• The Dreaded: The "Reapers", a breed of Grounder so terrifying that even Anya and her tribe of hardened warriors don't dare venture into the tunnels that the Reapers call home.
  • Dreaming of Things to Come: "Bitter Harvest" opens with Lexa being woken from her sleep by a nightmare of the deaths of the previous Commanders. Clarke assures that it was just Bad Dreams, but Lexa believes that it is a warning from the Commanders: They believe she is betraying their legacy.
  • Driven to Suicide: Pre-teen Charlotte (the youngest of the young convicts sent to Earth), guilt-ridden over having killed Wells in a misguided attempt to quiet her inner demons and unwilling to be the cause of any more bloodletting, averts Infant Immortality by jumping off a cliff to her death.
  • Dropped After the Pilot: In the pilot, Abigail had a best friend called Callie Cartwig who was an important enough member of the Ark that she could act as liaison between the rulers and the people and speak on the council's behalf, and openly confronted Kane. She isn't even mentioned passed the first episode due to budgetary reasons, and Word of God is the character was executed offscreen.
  • Double Standard: Rape, Female on Male: Ontari forces Murphy into having sex with her, which is taken lightly due to his sarcastic tone.
  • Duel to the Death:
    • Phase 2 of the Cerberus Program involves two Grounders killing each other for another dose of the Psycho Serum, which they're addicted to. Those that kill the loser go on to become Reapers.
    • According to the laws of the Grounder Coalition, only a unanimous vote by the ambassadors or death can remove the Commander. When Queen Nia is unable to secure all thirteen votes, she challenges Lexa instead, choosing her son Roan as Champion to fight in her stead in single combat with Lexa. Lexa wins the fight, but instead of delivering the killing stroke against Roan she turns and hurls her spear into Nia on the sidelines.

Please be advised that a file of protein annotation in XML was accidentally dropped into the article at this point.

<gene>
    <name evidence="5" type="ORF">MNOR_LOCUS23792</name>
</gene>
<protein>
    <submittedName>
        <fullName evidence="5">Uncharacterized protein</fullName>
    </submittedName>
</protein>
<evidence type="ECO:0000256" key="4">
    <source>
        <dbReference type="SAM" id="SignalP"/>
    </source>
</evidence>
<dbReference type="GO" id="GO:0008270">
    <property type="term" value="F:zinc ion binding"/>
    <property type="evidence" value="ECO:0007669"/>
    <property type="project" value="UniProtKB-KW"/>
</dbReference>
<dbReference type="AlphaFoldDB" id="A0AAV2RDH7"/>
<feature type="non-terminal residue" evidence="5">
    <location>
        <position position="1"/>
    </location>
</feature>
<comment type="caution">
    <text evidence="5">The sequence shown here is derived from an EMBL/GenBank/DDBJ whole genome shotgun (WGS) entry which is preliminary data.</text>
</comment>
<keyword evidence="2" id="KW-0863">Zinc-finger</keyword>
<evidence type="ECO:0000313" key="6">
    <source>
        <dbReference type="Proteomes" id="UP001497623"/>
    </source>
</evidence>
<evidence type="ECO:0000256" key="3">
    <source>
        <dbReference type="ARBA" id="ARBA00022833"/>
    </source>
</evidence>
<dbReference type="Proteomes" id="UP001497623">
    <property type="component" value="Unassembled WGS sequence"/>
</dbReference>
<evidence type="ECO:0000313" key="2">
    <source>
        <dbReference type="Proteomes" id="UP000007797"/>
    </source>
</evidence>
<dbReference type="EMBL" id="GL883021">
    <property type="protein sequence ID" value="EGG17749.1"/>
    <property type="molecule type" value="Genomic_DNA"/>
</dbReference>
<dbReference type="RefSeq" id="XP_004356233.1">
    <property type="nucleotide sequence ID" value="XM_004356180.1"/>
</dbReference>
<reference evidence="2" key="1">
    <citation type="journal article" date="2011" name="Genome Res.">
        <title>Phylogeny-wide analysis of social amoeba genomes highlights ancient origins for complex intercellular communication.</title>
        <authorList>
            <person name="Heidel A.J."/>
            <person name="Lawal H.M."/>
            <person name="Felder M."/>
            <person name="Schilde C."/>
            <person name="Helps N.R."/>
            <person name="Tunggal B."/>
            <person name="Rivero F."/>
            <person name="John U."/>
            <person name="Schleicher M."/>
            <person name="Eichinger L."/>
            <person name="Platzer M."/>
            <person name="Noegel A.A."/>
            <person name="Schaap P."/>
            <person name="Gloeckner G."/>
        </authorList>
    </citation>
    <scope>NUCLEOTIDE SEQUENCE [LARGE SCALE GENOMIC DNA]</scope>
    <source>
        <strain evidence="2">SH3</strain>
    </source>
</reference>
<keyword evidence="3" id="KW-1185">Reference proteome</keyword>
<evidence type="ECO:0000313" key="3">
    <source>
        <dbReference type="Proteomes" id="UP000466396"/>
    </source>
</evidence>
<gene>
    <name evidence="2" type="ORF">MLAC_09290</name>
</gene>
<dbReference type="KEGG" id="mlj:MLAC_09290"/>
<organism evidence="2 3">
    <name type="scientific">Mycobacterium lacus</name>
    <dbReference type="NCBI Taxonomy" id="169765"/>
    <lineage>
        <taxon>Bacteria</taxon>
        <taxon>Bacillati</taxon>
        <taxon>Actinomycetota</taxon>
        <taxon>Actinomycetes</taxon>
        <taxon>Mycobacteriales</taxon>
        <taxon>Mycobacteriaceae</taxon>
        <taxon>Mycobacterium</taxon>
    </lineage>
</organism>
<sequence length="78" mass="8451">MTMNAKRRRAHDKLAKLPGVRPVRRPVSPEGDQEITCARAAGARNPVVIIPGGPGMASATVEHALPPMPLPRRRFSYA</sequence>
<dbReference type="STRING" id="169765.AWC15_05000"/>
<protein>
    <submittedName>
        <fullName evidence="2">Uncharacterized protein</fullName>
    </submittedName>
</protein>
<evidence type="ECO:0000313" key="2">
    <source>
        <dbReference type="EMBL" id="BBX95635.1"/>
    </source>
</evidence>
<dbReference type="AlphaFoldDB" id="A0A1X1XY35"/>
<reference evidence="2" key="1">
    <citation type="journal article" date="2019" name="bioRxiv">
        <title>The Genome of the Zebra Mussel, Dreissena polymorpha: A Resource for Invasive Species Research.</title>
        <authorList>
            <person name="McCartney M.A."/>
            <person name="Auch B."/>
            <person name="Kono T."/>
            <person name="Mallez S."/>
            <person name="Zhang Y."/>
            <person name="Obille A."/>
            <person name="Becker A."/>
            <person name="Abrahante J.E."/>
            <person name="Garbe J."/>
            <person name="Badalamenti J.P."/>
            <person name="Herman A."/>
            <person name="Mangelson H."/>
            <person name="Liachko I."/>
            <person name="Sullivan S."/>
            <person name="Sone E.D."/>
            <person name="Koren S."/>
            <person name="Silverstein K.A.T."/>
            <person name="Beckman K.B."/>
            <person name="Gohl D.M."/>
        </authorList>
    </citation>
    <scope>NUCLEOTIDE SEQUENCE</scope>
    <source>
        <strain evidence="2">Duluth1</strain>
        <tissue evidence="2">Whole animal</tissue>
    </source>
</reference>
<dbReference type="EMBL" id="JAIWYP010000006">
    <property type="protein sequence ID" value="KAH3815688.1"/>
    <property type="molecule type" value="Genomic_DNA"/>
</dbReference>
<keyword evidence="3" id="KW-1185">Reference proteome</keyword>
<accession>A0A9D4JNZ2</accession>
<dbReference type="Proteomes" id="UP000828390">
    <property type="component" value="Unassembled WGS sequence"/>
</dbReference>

• Due to the Dead:
    • The full Ark funeral prayer is "In peace, may you leave the shore. In love, may you find the next. Safe passage on your travels, until our final journey to the ground. May we meet again." It is often shortened to simply "May we meet again" as a traditional farewell between two people who are unsure if they will ever reunite.
    • The Grounder society is so wound up in combat that they only acknowledge an end to fighting when somebody dies: Their death prayer/blessing is "Your fight is over". Clarke's use of the phrase in a show of respect is one of the first things to get Lexa's notice that she is more than just a 'normal' member of Sky Crew.
    • The Ark has a tradition of 'speaking' for the dead in a memorial service, where friends and loved ones of the deceased say a brief statement and leave an item of significance behind. When a memorial service is for multiple people, they are called up one after the others.
    • During his drunken depression in the beginning of the third season, Jasper stole the urn with Finn's ashes and took it back to the original camp the 100 had made around their dropship. What he ultimately intended to do with them is unknown, as he was extremely drunk at the time, passed out soon after his arrival, and accidentally spilled the urn after an argument with Monty. After the spill he collapsed to the ground in tears.
  • Dwindling Party:
    • The 100 don't number a hundred for very long, much to the chagrin of their leaders. They were actually "the 98" within the first twenty minutes of the show. The producers have joked that by the end of the first season, they should be called "The 50". In the first season finale, Bellamy notes that 18 people have died out of the population of 102...and that's before the battle with the Grounders. In the second season, they have the additional threat of the Mountain Men wanting their ability to withstand radiation to contend with. By the second season finale 48 of the original 102 are left according to the staff.